To the poet: Around this period of writing, I was also retiring from thirty-years of career building. Not surprisingly, events were associated with a strong-tinge of reflection on change over time; and lessons learnt. The economical nature of phrasing a line of poetry is similar to the construction of a truism… the verb and its subject make obvious associations with a familiar object – in the interest of common sense.
Nothing more than a glimpse of slivered light;
delivered right of stage, left of centre.
Just a hint, a glint, of something bright;
so she came, just as light had sent her.
She was not drawn from darkness, not from pitch;
far more rich, she glowed with lumination.
She posed no question, she required no switch;
far from this, she shone with explanation.
Not a candle, not a bulb, not a torch;
too warm to scorch the scene with burning flames.
She cast no shadow, nothing to debauch
the instant truth that light so brightly claims.
. With a light stroke, her presence was revealed.
. She came complete, with nothing more to yield.
To the reader: Light’s revelation can slowly dawn to uncover what darkness hides. Vast horizons emerge as night becomes day. Light can also cast an instant beam of illumination. Delighting the eye with small surprises. In just a slivered glimpse, the eye captures a passing moment… a flash of brilliance. Within that slivered aperture is the essence of art’s sensuality… form is given shape.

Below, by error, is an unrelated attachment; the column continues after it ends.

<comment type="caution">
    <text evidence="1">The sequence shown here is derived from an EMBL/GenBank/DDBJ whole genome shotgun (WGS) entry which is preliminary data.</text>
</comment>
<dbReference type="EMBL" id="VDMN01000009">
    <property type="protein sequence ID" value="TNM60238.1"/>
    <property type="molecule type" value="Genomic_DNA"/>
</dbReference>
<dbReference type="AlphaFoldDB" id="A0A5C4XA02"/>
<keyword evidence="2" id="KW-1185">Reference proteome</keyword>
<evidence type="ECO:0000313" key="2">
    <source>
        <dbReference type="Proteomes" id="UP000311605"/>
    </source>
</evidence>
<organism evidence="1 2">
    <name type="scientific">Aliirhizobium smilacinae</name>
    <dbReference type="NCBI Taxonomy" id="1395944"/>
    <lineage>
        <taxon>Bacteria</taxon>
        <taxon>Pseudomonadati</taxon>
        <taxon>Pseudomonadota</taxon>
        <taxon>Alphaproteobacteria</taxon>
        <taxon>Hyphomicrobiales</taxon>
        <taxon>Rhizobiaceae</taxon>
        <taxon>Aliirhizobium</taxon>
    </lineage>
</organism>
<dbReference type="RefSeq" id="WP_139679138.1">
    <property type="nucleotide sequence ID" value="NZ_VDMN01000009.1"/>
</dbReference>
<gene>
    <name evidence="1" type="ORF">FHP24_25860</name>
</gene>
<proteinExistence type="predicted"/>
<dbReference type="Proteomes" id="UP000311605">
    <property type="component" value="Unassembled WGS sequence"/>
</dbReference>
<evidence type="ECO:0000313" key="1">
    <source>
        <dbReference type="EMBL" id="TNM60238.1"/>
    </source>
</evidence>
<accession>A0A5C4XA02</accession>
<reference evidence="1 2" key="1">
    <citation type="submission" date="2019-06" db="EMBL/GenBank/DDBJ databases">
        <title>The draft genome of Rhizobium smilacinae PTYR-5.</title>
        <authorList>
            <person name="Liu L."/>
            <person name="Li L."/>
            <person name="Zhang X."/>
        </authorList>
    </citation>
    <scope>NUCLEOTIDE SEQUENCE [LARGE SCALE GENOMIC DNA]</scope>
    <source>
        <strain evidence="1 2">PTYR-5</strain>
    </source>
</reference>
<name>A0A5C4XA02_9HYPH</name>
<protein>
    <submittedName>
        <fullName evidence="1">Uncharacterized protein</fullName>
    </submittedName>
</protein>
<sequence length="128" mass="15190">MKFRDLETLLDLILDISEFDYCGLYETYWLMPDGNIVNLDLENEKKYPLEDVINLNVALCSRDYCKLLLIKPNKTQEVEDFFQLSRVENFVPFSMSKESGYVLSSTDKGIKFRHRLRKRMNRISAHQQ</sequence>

To the poet: Art is responsive. It can be reactionary in a spontaneous fashion; impromptu and unrehearsed. It can also be reflective in a mulled-over sense; practiced and refined. Mercurial-art is more likely to be associated with an artist’s unique character… a flash of brilliance. Lingering-art has time to contemplate and wonder; time to lose its originality … as form is given shape.
Communicates with influence; he does,
he states it as it is – impressively.
He situates a phrase; gives emphasis,
he waits – delivers it expressively.
He orchestrates his audience; at ease,
he waits for sense and sensibility.
He situates a pause; an awkward tease,
he baits the line with sensitivity.
He modulates his tone; to rise and fall,
creates an uplifting draft – wafterly.
He contemplates what might be possible;
skates the surface, and nurtures novelty.
. He agitates his company; he stirs,
. he celebrates the mix – as it occurs.
To the reader: Tangles can be fun to unravel. I remember, as a child, finding balls of discarded fishing line on the beach. A mess of sand and tackle, endlessly wrapped in coils of knotted nylon thread. The business of unravelling had little purpose to it. I was learning that through frustration you could find satisfaction. Within most things we do, there’s an opportunity to play with ideas; to craft creative solutions – for pleasure’s sake alone.
To the poet: It wasn’t until late in the editing process that I stumbled on why this sonnet was proving a stubborn beast to massage into shape. I’d forgotten that the “Oh, so clever poet!” had decided to apply an extra set of rhymes to the beginning of each line. Something he thought might have been fun to do but later regretted. Upon reflection the extra-effort has probably detracted from the final outcome; and so it is.